VIENNA -- Ten EU foreign ministers, including Austrian FM Michael Spindelegger, are planning on turning the EU into a federal state modeled after the U.S.
Vienna-based daily Presse claims that the “Group for the Future” is planning on transforming the political system in the Union.
The group was initiated by German Foreign Minister Guido Westerwelle.
Foreign ministers of Austria, Belgium, Denmark, Italy, Germany, Luxembourg, the Netherlands, Poland, Portugal and Span have been holding regular meetings since the beginning of the year. They submitted their proposal to European Commission (EC) President Jose Manuel Barroso, European Council President Herman Van Rompuy, European Central Bank Head Mario Draghi and Eurogroup head Jean-Claude Juncker on Tuesday.
The EC president should have a more important role, similar to the role of a prime minister. The EC president would be elected in a direct vote and would be able to form their own team, Die Presse has reported, adding that the EC president would become the most influential politician in Europe since they would be responsible for new laws and their implementation.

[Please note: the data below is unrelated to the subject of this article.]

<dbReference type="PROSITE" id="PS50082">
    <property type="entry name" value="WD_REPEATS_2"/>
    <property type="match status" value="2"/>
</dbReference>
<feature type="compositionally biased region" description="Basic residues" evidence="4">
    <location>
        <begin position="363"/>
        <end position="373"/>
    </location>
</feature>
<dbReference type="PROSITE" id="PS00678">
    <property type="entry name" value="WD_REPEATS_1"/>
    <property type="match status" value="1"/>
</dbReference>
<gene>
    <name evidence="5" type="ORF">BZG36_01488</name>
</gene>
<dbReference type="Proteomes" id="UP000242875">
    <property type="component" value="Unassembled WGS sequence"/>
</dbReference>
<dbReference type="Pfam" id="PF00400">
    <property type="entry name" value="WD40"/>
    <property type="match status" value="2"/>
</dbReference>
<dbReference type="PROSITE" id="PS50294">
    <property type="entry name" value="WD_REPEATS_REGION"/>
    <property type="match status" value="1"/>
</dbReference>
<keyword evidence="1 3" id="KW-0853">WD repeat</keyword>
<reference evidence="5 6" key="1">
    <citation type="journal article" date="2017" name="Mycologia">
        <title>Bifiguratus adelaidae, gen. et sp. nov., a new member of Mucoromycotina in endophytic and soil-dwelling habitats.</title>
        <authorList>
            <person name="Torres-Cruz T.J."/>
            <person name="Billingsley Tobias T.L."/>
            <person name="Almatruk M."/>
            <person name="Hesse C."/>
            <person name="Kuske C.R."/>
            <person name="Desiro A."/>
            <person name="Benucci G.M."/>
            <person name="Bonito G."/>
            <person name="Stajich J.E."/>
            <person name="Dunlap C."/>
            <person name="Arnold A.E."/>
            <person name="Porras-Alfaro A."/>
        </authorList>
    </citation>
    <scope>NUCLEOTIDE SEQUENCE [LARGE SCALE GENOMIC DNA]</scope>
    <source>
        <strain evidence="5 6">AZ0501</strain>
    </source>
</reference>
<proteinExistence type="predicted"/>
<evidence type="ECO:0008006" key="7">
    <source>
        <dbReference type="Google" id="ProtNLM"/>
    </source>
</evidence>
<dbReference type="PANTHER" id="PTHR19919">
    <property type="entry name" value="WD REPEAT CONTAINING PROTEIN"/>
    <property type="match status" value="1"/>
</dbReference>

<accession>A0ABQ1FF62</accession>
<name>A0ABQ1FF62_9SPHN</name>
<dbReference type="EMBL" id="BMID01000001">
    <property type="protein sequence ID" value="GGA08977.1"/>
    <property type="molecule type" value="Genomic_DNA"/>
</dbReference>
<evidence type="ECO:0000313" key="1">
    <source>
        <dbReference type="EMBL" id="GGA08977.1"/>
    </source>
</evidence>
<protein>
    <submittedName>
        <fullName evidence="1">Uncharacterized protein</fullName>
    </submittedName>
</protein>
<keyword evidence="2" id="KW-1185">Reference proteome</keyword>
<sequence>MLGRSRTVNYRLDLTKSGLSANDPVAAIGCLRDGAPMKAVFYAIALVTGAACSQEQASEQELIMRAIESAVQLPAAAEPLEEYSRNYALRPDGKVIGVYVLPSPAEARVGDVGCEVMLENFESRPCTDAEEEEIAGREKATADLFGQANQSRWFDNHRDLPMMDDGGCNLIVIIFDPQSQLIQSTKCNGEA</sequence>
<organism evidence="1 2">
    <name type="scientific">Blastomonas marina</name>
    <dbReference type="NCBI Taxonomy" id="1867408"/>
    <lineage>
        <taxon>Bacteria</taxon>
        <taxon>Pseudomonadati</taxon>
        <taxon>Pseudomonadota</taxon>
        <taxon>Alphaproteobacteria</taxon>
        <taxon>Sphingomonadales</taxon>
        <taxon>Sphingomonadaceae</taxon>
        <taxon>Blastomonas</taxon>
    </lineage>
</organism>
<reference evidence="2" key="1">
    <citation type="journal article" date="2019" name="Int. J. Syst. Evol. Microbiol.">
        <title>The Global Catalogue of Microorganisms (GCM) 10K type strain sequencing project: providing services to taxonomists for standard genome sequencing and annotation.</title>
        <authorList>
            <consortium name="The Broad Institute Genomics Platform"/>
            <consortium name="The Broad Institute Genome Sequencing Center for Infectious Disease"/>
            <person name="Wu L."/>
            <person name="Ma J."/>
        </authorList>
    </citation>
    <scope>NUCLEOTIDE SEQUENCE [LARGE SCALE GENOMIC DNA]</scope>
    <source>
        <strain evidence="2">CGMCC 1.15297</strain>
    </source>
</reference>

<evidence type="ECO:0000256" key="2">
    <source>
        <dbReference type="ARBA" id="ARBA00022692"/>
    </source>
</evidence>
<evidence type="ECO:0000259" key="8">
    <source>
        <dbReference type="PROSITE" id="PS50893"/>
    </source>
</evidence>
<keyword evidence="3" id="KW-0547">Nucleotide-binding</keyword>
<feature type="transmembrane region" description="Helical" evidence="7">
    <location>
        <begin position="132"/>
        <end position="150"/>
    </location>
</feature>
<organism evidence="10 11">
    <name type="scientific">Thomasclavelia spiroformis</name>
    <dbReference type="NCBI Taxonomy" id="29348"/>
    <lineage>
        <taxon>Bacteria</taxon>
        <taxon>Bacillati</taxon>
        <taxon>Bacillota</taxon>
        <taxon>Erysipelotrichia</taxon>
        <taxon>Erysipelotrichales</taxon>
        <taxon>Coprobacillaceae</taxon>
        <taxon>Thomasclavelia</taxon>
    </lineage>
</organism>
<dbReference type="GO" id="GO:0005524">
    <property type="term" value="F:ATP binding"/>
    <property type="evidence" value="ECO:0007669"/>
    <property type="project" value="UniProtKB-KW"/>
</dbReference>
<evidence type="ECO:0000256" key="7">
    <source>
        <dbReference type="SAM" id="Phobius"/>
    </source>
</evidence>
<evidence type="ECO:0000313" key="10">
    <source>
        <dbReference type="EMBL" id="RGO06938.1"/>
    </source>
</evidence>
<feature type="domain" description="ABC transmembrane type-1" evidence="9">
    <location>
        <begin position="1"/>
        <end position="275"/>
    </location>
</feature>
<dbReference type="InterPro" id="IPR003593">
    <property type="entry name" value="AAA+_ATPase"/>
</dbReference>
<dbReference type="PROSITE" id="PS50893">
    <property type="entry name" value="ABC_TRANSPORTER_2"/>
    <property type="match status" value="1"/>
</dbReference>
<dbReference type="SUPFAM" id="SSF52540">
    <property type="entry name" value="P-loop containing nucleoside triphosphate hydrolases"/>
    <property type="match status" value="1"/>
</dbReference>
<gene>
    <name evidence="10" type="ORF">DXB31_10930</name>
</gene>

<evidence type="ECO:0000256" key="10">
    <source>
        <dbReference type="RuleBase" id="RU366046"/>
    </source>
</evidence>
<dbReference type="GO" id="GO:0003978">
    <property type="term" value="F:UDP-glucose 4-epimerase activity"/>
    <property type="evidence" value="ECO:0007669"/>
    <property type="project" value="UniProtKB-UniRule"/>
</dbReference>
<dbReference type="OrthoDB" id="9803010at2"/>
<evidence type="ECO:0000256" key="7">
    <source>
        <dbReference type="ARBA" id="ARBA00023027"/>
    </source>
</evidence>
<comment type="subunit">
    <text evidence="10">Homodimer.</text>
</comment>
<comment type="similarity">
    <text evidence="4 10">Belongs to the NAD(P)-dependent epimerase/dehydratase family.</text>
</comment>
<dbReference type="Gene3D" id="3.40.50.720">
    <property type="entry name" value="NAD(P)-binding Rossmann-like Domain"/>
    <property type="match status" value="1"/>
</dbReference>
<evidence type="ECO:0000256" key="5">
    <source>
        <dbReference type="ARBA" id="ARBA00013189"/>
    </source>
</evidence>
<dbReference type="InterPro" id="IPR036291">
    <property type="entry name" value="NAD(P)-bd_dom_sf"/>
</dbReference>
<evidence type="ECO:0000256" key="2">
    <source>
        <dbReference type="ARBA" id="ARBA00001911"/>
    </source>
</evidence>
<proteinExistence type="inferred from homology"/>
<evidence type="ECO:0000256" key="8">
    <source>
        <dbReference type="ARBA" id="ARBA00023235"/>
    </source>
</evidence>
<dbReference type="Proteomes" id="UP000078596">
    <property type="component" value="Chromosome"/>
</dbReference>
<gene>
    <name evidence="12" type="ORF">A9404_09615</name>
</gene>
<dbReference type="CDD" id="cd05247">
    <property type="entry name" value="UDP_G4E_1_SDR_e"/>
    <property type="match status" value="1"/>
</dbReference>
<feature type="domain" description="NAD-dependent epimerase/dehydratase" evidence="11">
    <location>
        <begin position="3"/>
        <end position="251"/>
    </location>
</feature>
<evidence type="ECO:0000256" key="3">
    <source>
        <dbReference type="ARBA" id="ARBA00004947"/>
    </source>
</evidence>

The daily writes that completely new democratic structures are envisaged by the draft agreement. The EU should become a federal state modeled after the U.S., with a two-house parliamentary system and a president that would be elected in a direct vote.
According to Die Presse, the system would create democracy in the EU.
The foreign ministers stressed in the draft document that the EU was in need of new democratic structures due to the economic crisis and tendencies to make the monetary union irreversible.
They also advocate joint European protection of borders and support the joint foreign and security policy that could even include forming of an EU army.
The ten ministers also advocate a direct control of national budgets, as German Chancellor Angela Merkel recently requested with her fiscal union initiative.
According to the daily, they also want national parliaments to be more involved in the decision-making process in the EU.